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if (preg_match('(\p{Nd}{4}/\p{Nd}{2}/\p{Nd}{2}/\p{L}+)', '2010/02/14/this-is-something'))
{
  // do stuff
}

The above code works. However this one doesn't.

if (preg_match('/\p{Nd}{4}/\p{Nd}{2}/\p{Nd}{2}/\p{L}+/u', '2010/02/14/this-is-something'))
{
    // do stuff
}

Maybe someone could shed some light as to why the one below doesn't work. This is the error that is being produced:

A PHP Error was encountered

Severity: Warning

Message: preg_match() [function.preg-match]: Unknown modifier '\'

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3 Answers 3

up vote 0 down vote accepted

The modifier u is available from PHP 4.1.0 or greater on Unix and from PHP 4.2.3 on win32.

Also as nvl observed, you are using / as the delimiter and you are not escaping the / present in the regex. So you'lll have to use:

/\p{Nd}{4}\/\p{Nd}{2}\/\p{Nd}{2}\/\p{L}+/u

To avoid this escaping you can use a different set of delimiters like:

#\p{Nd}{4}/\p{Nd}{2}/\p{Nd}{2}/\p{L}+#

or

@\p{Nd}{4}/\p{Nd}{2}/\p{Nd}{2}/\p{L}+@

As a tip, if your delimiter is present in your regex, its better to choose a different delimiter not found in the regex. This keeps the regex clean and short.

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Try this: (delimit the regex with ())

if (preg_match('#\p{Nd}{4}/\p{Nd}{2}/\p{Nd}{2}/\p{L}+#', '2010/02/14/this-is-something'))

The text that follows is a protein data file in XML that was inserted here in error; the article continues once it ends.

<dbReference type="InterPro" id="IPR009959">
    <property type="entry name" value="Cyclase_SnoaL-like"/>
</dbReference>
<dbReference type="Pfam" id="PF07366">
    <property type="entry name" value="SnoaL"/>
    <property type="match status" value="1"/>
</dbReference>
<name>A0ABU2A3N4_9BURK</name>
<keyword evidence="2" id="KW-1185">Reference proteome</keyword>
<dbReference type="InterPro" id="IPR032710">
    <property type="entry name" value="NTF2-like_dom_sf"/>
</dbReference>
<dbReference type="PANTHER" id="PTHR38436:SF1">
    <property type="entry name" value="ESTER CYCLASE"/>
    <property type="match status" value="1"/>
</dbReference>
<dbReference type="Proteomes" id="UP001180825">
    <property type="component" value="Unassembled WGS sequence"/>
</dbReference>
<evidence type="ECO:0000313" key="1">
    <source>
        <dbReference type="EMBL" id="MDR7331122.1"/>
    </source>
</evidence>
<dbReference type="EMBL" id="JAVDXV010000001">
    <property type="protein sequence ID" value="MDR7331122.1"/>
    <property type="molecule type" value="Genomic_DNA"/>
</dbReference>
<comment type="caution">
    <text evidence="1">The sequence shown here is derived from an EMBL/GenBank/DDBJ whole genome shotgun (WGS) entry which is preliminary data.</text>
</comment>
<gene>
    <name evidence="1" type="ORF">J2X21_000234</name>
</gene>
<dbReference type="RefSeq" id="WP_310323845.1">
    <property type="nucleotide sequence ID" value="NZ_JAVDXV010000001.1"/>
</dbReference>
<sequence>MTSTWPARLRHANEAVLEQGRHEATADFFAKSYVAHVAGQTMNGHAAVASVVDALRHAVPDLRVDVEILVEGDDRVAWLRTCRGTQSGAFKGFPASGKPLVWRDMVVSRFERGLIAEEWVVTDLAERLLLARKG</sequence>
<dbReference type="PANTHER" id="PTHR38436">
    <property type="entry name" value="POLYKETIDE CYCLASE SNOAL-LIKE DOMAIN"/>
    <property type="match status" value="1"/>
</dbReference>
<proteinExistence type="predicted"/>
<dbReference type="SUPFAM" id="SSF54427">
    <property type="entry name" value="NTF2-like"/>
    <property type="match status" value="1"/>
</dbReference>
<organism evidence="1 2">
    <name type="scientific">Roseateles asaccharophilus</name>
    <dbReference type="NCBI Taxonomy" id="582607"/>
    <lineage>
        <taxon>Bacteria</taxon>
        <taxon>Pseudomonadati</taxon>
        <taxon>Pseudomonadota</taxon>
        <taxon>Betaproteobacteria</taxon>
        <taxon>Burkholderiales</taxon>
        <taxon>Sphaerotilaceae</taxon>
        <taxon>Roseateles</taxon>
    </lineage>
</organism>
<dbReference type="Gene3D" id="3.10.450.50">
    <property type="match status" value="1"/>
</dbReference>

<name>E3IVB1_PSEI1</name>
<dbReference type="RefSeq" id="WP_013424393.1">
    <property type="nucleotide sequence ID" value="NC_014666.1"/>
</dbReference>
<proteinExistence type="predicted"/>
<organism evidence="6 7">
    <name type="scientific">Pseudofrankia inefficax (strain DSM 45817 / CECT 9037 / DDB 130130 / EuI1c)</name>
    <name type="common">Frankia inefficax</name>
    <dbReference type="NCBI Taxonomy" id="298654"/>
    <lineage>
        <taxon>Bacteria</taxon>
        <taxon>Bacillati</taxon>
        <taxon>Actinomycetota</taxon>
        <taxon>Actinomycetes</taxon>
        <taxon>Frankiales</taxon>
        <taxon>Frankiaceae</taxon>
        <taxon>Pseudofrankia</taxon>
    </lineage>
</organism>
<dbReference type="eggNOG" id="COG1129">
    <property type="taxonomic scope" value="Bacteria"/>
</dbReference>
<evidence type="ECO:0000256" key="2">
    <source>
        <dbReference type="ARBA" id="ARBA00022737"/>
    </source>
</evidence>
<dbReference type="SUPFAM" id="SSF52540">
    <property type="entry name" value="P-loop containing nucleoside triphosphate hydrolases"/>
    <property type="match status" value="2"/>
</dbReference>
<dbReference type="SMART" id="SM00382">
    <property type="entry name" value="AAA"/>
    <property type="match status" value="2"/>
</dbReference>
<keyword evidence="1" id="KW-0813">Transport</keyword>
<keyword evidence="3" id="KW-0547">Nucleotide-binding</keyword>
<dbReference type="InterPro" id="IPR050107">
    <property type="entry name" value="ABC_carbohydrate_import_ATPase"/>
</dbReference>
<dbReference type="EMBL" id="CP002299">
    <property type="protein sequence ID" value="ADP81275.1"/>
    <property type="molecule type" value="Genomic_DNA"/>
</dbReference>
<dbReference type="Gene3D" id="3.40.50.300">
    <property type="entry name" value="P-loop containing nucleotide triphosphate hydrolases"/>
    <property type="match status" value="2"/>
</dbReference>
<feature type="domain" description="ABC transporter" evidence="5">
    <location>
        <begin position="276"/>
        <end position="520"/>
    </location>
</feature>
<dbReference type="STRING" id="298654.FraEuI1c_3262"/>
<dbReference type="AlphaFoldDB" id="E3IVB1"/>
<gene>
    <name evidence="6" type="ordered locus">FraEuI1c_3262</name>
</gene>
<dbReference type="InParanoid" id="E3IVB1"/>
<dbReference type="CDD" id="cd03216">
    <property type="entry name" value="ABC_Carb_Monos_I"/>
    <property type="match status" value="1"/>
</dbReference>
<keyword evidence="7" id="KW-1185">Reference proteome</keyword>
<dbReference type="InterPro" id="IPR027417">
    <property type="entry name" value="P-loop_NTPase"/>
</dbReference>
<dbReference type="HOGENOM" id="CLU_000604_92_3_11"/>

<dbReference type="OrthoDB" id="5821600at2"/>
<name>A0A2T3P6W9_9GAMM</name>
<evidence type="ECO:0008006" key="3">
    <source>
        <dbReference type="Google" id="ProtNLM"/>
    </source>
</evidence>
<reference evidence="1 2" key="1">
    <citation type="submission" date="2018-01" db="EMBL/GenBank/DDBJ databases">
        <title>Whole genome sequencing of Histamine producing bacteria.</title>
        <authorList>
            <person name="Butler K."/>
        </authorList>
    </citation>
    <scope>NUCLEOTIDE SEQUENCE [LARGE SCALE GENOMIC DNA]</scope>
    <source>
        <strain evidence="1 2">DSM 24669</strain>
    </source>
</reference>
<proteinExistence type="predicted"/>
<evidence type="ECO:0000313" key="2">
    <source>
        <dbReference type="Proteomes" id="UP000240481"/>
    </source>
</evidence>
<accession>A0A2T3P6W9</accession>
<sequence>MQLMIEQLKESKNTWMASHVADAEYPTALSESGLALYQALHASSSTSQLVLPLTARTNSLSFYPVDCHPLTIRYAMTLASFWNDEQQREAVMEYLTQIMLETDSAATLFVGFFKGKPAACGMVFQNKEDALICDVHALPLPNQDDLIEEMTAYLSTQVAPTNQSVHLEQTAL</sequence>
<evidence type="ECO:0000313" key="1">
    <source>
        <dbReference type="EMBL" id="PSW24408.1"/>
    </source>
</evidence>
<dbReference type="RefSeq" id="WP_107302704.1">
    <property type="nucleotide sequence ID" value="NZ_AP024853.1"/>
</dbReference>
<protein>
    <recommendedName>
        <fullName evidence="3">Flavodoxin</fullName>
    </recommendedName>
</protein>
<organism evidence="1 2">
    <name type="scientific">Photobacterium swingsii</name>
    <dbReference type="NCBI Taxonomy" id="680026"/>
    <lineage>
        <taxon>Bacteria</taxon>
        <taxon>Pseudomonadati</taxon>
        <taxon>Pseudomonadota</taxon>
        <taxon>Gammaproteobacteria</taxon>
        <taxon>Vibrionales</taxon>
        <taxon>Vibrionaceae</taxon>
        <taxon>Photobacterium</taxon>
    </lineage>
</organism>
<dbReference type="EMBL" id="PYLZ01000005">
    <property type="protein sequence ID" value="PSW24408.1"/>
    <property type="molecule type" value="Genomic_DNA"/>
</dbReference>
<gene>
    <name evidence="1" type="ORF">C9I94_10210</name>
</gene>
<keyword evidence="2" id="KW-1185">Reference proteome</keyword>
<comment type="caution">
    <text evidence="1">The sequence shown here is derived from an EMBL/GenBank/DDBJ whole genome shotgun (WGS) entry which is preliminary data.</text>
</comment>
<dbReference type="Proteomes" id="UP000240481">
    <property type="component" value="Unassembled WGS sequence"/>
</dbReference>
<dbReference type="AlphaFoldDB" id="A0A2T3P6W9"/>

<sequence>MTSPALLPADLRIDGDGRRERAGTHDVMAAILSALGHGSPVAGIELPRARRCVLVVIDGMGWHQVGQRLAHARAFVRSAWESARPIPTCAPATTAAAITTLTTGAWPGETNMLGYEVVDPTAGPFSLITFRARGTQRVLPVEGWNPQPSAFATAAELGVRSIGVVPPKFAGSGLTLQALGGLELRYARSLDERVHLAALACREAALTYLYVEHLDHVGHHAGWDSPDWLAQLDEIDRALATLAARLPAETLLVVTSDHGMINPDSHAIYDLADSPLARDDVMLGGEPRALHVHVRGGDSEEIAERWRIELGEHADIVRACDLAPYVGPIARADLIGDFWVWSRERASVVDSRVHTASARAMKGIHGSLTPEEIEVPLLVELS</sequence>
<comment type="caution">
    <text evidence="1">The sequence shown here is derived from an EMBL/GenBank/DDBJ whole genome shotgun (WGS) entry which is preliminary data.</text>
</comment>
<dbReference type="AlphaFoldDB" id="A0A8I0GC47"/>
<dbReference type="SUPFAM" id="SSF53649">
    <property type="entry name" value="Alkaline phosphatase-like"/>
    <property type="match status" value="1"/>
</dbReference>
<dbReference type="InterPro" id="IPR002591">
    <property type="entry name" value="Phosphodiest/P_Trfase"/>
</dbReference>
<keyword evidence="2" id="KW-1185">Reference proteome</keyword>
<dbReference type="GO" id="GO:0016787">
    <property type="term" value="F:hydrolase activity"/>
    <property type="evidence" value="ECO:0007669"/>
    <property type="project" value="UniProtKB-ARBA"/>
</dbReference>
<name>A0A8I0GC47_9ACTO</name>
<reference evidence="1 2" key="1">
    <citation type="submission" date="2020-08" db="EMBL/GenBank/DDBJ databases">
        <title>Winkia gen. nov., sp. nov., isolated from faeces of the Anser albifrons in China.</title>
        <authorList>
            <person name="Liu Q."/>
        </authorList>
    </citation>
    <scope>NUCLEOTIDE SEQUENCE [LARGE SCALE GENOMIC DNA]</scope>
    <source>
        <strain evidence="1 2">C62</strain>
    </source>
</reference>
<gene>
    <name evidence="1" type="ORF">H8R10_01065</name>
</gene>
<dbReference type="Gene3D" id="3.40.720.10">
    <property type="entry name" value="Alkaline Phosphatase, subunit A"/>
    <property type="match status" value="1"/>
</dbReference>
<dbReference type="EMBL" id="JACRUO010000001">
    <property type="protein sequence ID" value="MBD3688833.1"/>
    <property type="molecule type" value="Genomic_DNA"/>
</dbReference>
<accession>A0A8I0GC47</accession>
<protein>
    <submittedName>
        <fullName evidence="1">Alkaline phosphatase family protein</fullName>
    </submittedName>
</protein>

{
   // do stuff
}

Edited

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+1, missing delimiter is the cause. –  codaddict Mar 9 '10 at 4:16

In the second regex you're using / as the regex delimiter, but you're also using it in the regex. The compiler is trying to interpret this part as a complete regex:

/\p{Nd}{4}/

It thinks the next character after the second / should be a modifier like 'u' or 'm', but it sees a backslash instead, so it throws that cryptic exception.

In the first regex you're using parentheses as regex delimiters; if you wanted to add the u modifier, you would put it after the closing paren:

'(\p{Nd}{4}/\p{Nd}{2}/\p{Nd}{2}/\p{L}+)u'

Although it's legal to use parentheses or other bracketing characters ({}, [], <>) as regex delimiters, it's not a good idea IMO. Most people prefer to use one of the less common punctuation characters. For example:

'~\p{Nd}{4}/\p{Nd}{2}/\p{Nd}{2}/\p{L}+~u'

'%\p{Nd}{4}/\p{Nd}{2}/\p{Nd}{2}/\p{L}+%u'

Of course, you could also escape the slashes in the regex with backslashes, but why bother?

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